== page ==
The construction industry is a political hotbed: As the saying goes, "There are no elections without roads." At the initial "paper location" stage, politicians in search of votes and contributions have a great influence on where a road is to be built. The object is to locate as many roads as possible in one's own electorate--and see that one's rivals get fewer interchanges.

This is the world of cozy dango collusions, leading to rigged contracts between bureaucracies that control public works projects, and private corporations that tender bids. One construction company executive comments: "My head would fly if we were to compete openly and the profits supported by collusion fell."

The article states that road concessions engineered by collusion between government and private corporations have become a fixture in Japanese society. But the director-general of the National Land Agency, Inoue Takashi, who admits that he has made his share of "calls from heaven" to influence the outcome of construction planning and contracts, feels that "if you let constructors compete, it would be possible to build more cheaply, but then you'd have problems with cheapness."

The need for quality control is suggested by statistics which claim that fewer than 5,000 of over half a million licensed contractors in Japan are financially and technically capable of taking on pubic works projects. And of these, "all you really need are the 50 largest general contractors," an insider tells Diamond The rest are subcontractors who are kept alive for use as labor pools.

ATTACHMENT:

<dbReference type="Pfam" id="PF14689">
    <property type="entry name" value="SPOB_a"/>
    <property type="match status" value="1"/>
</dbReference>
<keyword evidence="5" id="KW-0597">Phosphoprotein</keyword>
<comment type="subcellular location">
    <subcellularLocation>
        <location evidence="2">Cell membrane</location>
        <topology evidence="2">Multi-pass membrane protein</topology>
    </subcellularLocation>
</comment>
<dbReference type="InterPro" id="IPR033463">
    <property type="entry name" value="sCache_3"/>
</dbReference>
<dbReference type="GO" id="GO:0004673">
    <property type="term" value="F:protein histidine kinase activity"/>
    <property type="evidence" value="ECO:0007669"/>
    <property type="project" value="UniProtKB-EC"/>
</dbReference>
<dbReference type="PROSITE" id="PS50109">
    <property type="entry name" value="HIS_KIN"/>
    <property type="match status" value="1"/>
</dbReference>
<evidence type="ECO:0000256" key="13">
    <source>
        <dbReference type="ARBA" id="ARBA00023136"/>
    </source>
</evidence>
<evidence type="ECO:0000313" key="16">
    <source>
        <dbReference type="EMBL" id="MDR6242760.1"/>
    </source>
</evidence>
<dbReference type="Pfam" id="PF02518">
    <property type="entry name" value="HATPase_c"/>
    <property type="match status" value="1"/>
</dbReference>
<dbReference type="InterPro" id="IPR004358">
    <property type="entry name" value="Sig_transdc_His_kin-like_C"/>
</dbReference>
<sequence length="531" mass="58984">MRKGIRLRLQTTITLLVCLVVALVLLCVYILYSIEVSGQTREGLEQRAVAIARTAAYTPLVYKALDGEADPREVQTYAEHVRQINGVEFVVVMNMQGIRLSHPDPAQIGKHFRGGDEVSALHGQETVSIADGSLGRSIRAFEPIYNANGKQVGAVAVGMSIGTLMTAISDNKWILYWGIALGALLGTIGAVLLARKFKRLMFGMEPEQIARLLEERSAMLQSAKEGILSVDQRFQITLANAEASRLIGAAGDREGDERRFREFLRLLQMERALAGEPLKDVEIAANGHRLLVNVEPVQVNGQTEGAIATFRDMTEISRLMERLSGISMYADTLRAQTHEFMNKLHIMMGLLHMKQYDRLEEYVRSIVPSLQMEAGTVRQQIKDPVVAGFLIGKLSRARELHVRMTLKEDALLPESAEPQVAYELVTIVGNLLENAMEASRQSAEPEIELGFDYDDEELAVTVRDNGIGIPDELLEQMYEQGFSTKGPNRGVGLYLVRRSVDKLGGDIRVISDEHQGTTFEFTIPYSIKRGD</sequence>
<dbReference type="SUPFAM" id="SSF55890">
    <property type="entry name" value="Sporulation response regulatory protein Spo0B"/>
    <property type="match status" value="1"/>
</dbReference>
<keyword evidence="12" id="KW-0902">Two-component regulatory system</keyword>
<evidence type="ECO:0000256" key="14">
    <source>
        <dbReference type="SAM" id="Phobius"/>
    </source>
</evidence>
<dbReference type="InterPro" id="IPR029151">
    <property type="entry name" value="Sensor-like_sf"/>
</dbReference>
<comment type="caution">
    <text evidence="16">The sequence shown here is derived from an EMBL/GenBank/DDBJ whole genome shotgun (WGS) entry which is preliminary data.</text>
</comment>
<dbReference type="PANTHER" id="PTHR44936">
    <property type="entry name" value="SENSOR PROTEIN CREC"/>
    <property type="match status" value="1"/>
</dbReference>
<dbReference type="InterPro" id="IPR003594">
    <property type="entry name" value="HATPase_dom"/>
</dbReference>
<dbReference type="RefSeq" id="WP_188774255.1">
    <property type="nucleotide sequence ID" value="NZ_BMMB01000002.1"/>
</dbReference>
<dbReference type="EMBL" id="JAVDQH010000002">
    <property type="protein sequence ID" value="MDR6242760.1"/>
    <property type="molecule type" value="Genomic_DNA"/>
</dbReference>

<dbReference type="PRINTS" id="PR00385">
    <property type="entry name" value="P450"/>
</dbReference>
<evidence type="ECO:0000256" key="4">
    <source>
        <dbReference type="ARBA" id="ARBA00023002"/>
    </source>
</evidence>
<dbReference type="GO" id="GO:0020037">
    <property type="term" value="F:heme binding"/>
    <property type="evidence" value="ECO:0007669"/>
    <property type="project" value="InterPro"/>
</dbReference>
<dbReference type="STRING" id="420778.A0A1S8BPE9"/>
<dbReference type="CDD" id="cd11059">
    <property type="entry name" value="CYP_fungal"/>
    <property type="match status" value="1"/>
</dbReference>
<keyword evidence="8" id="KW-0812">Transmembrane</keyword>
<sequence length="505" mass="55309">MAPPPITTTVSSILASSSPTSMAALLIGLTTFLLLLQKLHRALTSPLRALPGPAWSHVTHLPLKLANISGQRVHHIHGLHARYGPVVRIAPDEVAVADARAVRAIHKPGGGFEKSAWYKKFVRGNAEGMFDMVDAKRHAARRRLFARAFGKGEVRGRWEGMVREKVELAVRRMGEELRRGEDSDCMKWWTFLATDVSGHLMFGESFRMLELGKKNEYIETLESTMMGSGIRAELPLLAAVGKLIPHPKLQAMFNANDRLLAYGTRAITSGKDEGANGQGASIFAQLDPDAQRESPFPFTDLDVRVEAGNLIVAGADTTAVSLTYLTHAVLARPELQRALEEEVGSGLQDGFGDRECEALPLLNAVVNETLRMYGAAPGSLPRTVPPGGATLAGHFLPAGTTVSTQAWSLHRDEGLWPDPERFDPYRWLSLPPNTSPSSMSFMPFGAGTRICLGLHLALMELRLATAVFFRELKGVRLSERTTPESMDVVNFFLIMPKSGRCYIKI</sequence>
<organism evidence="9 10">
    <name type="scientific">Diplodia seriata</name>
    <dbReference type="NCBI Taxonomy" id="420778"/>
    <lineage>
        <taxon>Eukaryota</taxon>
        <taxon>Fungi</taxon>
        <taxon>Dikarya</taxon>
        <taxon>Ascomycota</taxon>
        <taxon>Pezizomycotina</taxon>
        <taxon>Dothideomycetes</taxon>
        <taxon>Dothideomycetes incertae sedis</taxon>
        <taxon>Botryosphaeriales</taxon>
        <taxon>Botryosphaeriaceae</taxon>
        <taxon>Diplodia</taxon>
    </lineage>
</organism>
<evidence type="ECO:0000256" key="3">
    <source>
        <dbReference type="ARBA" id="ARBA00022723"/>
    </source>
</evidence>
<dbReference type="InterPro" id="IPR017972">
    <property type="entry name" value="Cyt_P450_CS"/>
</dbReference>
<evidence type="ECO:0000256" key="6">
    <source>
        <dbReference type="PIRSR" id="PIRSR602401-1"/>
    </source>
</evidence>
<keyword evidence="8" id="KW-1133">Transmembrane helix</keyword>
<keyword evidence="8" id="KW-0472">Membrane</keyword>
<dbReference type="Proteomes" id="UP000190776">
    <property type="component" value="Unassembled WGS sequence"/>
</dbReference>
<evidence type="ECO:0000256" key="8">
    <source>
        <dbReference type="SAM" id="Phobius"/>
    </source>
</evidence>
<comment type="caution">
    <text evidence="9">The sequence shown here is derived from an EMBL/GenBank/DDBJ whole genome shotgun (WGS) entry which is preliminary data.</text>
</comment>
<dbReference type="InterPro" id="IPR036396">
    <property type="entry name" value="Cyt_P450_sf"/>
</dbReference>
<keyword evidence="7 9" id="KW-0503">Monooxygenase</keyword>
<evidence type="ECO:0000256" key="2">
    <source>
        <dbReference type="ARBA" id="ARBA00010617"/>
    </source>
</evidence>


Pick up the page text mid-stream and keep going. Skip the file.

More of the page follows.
Only the third article, the shortest, is signed, by political critic Suzuki Muneichi, who in two pages examines "the new directions of construction concessions" that are evident in "the scramble for power" that began with the downfall of Kanemaru Shin and Takeshita Noboru in the still-festering Tokyo Sagawa Kyubin scandal. (Kanemaru recently resigned his seat in Parliament and members of Takeshita's faction received illicit Sagawa funds that had gone initially to Kanemaru.) "It's as if Mount Fuji had exploded into eight peaks" is the way a leading official of the Construction Ministry is said to have put it.

As former bosses of the LDP zoku (tribe) that deals with the construction bureaucracy, both Kanemaru and Takeshita have played a pivotal role in the political maneuvering of the construction industry. They inherited this role from former prime minister Tanaka Kakuei, who built his entire political machine on construction concessions.

Suzuki writes that while the Kanemaru/Takeshita combination was supported by former LDP secretary-general Ozawa Ichiro, now the baton appears to be passing to Ozawa's intraparty rival, Obuchi Keizo, also a former LDP secretary-general--and, like Ozawa, a possible future prime minister.

As Suzuki describes it, the power struggle within the LDP is the battle over who becomes the construction boss. And whoever succeeds in controlling the construction industry after this war will rule Japan.